New Supreme Court Nomination

Justice Anthony Kennedy announced at the end of June that he will be retiring from the United States Supreme Court. This week, President Donald Trump announced that he has nominated Brett Kavanaugh, a United States Circuit Judge in the District of Columbia, to be Justice Kennedy’s replacement. Attorney Paul Cambria spoke to WBEN about the confirmation process for a new Supreme Court Justice and what cases the Court might be hearing in the next session. The full interview is available on the WBEN website.

Confirmation process

WBEN asked Mr. Cambria what the process might be for determining who to consider for a Supreme Court nomination. “I think what happens is the Congressmen, the Senators and Representatives, are the ones who make the recommendations and then it goes down the line,” Mr. Cambria explained. He went on to say that the President is then prepared to interview the candidates but that, because “he really wouldn’t be in a position to read decisions” to determine the candidate’s legal background, “he has to rely on lawyers, people in the law profession, to give him that information.”

When asked whether potential Justices are ever questioned about incidents that may not appear on background checks, Mr. Cambria responded that they are often asked that question and cited Justice Clarence Thomas’ confirmation hearings and the testimony against him by Anita Hill as an example.

Determining future rulings

Mr. Cambria was then asked if it is illegal for a President to ask a prospective Justice how they would rule in certain cases or if it is simply bad form to do so. Mr. Cambria responded that “a judge—if they really are a judge and are going to be a truthful and honest judge—they’re going to say, ‘You know what, I’ll have to see at the time when it comes up what the facts are, what legal precedents have been decided by that time.’”

“It doesn’t happen overnight,” Mr. Cambria went on. “They don’t appoint a Supreme Court Justice and then the next day they’re hearing the Roe v. Wade argument. That has to wind its way through the courts,” he explained.

“It isn’t like this judge is going to make the difference because there’s an election coming up and the Republicans may lose. Obviously there’s a greater chance that Roe v. Wade is overturned but, if the Democrats are in and in a position to get a judge on the Court, then it changes,” Mr. Cambria said.

WBEN then asked Mr. Cambria if there is any way to know what cases the Supreme Court is likely to hear when it comes back into session. Mr. Cambria responded that it is easy to find out what those cases are or could be because “everything that’s filed is public record, so every case that they’ve either decided to take or is in front of them that they’re being asked to take are publicly accessible.”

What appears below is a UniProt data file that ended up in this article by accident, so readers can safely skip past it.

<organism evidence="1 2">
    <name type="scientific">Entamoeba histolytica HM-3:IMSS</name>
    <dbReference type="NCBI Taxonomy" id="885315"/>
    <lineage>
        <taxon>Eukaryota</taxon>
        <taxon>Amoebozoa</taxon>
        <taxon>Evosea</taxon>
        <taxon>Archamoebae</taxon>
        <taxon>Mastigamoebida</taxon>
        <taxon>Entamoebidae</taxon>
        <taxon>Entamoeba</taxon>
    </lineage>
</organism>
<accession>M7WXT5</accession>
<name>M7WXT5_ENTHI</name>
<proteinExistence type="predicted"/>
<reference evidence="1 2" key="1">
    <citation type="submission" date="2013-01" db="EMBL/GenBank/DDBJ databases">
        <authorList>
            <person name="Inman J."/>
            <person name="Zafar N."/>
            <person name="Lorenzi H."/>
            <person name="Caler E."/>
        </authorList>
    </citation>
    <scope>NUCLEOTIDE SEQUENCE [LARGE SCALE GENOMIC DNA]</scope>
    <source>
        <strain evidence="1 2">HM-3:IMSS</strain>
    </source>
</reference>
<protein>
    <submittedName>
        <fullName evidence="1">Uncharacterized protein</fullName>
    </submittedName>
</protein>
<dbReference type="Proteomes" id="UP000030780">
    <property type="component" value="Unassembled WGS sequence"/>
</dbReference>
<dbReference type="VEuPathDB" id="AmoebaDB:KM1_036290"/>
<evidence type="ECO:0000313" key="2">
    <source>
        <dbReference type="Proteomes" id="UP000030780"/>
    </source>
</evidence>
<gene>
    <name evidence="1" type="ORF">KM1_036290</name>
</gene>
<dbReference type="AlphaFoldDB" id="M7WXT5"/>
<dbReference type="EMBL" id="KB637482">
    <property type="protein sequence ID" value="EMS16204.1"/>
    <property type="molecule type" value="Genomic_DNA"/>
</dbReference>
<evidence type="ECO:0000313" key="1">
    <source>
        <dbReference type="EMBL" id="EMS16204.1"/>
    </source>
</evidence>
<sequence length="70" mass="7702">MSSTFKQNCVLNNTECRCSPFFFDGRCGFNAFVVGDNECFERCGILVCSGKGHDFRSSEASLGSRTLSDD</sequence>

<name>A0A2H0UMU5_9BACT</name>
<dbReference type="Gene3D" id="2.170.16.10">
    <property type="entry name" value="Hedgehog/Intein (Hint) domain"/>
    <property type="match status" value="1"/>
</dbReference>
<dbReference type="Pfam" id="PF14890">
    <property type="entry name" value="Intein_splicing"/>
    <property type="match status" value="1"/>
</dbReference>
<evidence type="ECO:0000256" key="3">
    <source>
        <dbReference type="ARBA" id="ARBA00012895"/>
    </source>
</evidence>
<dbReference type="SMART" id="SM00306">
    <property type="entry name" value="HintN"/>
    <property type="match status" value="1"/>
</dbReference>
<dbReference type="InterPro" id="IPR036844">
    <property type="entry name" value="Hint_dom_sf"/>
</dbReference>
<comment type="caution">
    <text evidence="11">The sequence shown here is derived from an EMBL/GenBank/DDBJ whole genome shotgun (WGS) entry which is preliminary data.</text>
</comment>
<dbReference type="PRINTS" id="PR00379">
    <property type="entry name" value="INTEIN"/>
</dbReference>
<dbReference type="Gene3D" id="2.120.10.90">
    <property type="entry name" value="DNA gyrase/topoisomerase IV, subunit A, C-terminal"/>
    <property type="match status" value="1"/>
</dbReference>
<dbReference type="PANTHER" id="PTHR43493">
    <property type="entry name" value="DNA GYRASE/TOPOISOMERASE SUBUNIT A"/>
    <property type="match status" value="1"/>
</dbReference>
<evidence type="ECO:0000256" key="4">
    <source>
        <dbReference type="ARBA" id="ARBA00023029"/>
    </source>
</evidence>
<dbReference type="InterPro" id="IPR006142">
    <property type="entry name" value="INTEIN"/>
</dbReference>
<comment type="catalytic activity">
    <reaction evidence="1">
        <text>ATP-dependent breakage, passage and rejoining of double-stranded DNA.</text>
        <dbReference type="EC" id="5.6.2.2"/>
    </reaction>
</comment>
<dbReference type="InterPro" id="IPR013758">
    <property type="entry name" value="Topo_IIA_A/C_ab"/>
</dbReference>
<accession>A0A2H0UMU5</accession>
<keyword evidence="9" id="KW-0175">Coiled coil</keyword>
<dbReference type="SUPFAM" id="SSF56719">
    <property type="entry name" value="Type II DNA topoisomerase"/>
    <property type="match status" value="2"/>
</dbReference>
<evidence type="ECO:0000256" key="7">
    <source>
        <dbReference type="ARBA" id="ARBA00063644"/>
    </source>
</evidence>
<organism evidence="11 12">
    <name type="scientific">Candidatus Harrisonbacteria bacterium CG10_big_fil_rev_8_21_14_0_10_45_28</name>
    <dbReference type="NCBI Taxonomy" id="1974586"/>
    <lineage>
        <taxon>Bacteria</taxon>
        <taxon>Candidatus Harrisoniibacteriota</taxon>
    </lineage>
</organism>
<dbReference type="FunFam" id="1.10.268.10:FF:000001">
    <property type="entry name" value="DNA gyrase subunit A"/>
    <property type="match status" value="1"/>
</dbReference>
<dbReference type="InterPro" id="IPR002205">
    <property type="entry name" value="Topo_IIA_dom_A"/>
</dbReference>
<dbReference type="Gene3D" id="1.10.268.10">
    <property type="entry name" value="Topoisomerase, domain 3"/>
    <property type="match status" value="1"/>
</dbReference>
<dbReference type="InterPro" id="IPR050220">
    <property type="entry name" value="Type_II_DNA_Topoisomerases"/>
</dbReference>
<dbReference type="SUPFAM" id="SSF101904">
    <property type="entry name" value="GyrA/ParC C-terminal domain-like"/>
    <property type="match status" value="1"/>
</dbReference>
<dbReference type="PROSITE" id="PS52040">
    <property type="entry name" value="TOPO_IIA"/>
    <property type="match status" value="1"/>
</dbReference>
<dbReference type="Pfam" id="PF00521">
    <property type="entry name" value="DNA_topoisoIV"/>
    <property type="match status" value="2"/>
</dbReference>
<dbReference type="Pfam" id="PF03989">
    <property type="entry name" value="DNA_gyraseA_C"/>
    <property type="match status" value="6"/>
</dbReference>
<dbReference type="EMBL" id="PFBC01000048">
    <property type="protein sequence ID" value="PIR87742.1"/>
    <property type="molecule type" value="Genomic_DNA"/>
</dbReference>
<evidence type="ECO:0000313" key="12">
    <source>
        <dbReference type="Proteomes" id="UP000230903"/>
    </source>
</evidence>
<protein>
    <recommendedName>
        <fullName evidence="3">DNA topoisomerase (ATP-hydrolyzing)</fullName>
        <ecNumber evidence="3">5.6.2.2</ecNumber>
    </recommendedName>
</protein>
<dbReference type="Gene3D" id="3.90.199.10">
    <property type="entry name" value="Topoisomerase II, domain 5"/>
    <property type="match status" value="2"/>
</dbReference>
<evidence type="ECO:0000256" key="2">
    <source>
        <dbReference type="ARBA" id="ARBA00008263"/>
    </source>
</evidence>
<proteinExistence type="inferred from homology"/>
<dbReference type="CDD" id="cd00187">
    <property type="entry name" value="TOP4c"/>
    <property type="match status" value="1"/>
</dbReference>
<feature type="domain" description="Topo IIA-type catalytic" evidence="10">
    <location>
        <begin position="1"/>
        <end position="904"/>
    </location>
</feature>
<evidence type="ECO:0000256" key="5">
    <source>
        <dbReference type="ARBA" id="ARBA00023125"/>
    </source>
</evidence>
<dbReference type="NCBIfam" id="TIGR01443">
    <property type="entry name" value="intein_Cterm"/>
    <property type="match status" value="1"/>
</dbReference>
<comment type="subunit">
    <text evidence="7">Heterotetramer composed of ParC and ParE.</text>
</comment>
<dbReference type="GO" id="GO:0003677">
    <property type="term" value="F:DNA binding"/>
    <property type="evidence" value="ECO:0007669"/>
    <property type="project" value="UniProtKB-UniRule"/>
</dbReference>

Mr. Cambria was then asked if he thinks that Roe v. Wade will be overturned if President Trump is able to select more Supreme Court Justices. “I think that if there’s a feeling out there that the President has nominated and finally there is a person on that Court that’s conservative, that somebody will raise that issue again and get it up in front of that Court. It’s guaranteed if he gets a very conservative Justice up there,” he answered. Mr. Cambria went on to say, however, that once a Justice is on the bench “you never know” how they will decide cases.

“Look at [Supreme Court Justice William] Brennan. Brennan was a staunch Catholic but he got up there and, of course, look where he voted on Roe v. Wade,” he explained. “[President Dwight] Eisenhower, at least reportedly, said it was the biggest mistake he made as President appointing Brennan, who turned out to be the most liberal ever of the Justices. You never know. They can change their mind,” Mr. Cambria went on. He explained that some people are unhappy with Chief Justice John Roberts for similar reasons, including his vote in 2012 to uphold Congress’ power to enact the Affordable Care Act.

Duties of the Supreme Court

WBEN asked Mr. Cambria to explain the duties of the Chief Justice of the Supreme Court and how they differ from those of an Associate Justice. “The Chief Justice is the one who assigns the cases for writing,” he explained. “That Justice decides who of the Associates are going to be the ones writing an opinion on a certain case.”

He was then asked to explain what the originalists on the Supreme Court believe. “The originalist is supposedly the Justice who interprets the Constitution as it was written,” Mr. Cambria said. “The contrary person is someone who modernizes the application of the Constitution. That’s actually the difference. [Justice Antonin] Scalia was an originalist and Roberts is not so much so and I think that that obviously has some people upset but, basically, that’s what it means. Interpret it as written,” he went on.

Next steps

Mr. Cambria then explained that the next steps in the confirmation process will be “cumbersome” because he expects “the opposition to try and block [the confirmation]” or to interview Kavanaugh “to the point where they can win enough votes to defeat the appointment. That’ll be the next step after this.”

About Paul J. Cambria, Jr.

The chair of Lipsitz Green Scime Cambria’s Criminal Defense Trials and Appeals Practice Area, Mr. Cambria advises clients on criminal trials, criminal appeals, constitutional and First Amendment law, zoning and land use, antitrust, and professional licensing defense. He divides his time between the firm’s offices in Buffalo and Los Angeles.